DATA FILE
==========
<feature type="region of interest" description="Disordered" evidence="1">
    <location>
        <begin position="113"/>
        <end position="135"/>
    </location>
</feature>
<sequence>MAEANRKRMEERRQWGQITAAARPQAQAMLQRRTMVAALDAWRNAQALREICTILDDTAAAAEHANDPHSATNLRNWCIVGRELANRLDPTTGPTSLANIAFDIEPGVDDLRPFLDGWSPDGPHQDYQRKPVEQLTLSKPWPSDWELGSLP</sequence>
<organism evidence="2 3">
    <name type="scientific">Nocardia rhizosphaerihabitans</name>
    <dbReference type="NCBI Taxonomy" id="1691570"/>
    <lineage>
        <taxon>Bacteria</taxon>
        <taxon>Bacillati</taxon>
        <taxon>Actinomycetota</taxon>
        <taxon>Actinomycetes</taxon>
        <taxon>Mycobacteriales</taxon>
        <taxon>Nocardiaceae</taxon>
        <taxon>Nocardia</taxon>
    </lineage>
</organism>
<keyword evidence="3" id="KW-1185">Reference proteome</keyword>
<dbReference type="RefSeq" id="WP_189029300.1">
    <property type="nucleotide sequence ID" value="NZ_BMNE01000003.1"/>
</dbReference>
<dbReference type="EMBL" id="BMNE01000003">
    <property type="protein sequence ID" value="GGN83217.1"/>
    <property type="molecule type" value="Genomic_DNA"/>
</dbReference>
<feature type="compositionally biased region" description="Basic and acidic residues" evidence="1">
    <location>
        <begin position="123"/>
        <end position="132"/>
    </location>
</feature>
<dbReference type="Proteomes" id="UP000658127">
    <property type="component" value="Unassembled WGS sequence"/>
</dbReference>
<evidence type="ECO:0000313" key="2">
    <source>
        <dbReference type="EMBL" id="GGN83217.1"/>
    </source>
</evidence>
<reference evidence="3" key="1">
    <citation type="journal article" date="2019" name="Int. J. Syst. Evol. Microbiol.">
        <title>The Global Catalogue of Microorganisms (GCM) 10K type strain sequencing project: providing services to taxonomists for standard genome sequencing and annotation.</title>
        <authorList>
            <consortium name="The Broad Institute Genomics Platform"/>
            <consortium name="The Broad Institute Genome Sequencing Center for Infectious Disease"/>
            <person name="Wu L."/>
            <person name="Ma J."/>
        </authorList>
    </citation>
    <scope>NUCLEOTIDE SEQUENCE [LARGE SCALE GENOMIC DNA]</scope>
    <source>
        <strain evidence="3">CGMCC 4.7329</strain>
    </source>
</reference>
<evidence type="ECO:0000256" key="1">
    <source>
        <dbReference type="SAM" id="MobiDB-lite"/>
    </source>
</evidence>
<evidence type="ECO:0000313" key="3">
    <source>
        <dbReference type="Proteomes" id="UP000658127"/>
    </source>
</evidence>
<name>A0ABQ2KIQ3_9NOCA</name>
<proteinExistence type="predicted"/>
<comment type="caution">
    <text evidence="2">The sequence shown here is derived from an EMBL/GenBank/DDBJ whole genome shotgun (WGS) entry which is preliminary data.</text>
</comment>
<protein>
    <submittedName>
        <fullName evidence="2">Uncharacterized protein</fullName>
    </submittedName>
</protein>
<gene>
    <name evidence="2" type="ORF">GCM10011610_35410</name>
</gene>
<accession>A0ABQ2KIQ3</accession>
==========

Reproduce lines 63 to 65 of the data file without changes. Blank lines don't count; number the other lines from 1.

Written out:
<evidence type="ECO:0000313" key="3">
    <source>
        <dbReference type="Proteomes" id="UP000658127"/>